Tuesday, April 9, 2013

Zap! Word Cruft

"Don't forget, actually, as a matter of fact, what really happened is that there's far too much Word Cruft in this example."

-TvTropes's Editing Tips Worksheet

I can't stand word cruft. I see 'pretty much' and 'actually' and 'quite a bit' and I want to ZAP them. I'll see it in a newspaper and I'll mentally edit it out. I feel compelled to do this; part of the reason came from editing A Mage's Power ten times over but most of the blame goes to Tvtropes. That's why it's quoted at the top of this article.

Sometimes I think my fellow tropers believe that adding more words means adding more power. It is the opposite; the more words a sentence has the less meaningful it is. Which sounds stronger to you?

1. "The hero jumped into the mob's path and shouted, 'STOP!'"


2. "Basically the hero pretty much jumped into the mob's path and actually shouted, 'STOP!'"

I had trouble writing the second one because I couldn't decide where to place the word cruft. That's because they're interchangeable! They do nothing more than make the sentence longer; literary padding. When I read a book for review, word cruft is one of the things I look for.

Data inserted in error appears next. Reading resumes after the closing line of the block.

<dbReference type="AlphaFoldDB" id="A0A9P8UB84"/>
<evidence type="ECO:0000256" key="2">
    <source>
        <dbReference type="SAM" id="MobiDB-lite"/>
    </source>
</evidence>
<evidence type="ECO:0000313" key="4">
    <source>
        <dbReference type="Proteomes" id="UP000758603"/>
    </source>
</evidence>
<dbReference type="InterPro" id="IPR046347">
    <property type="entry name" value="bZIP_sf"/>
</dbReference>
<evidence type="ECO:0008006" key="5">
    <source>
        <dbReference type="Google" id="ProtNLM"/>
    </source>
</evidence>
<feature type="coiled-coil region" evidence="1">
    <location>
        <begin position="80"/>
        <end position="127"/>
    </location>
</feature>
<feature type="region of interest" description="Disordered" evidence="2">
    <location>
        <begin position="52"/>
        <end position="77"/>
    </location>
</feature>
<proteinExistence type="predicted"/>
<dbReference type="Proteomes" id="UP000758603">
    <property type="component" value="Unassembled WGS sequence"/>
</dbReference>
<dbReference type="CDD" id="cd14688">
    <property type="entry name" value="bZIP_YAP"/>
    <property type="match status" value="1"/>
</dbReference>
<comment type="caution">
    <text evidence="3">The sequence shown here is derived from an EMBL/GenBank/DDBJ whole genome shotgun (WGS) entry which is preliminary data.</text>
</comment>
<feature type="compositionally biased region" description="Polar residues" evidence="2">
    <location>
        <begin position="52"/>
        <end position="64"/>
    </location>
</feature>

Sentences are stronger when the reader does not have to climb over superfluous words to arrive at the meaning of a sentence. Adding a 'though' at the end feels like a car hitting a pot hole; it breaks the momentum and brings the action to a screeching halt. The presence or absence of word cruft can mean the difference between an A and an A+. As an author myself, I would rather brag about the latter than the former. (for other red flags, click here.)

The only situation where word cruft is acceptable is when it is used for characterization. If a character says "Basically" at the start of every sentence, that becomes a verbal tic and distinguishes them from other characters. An author can use this to avoid putting 'Character X said' at the end of their sentence or as a hint to a mystery character's secret identity. In all other cases, ZAP!

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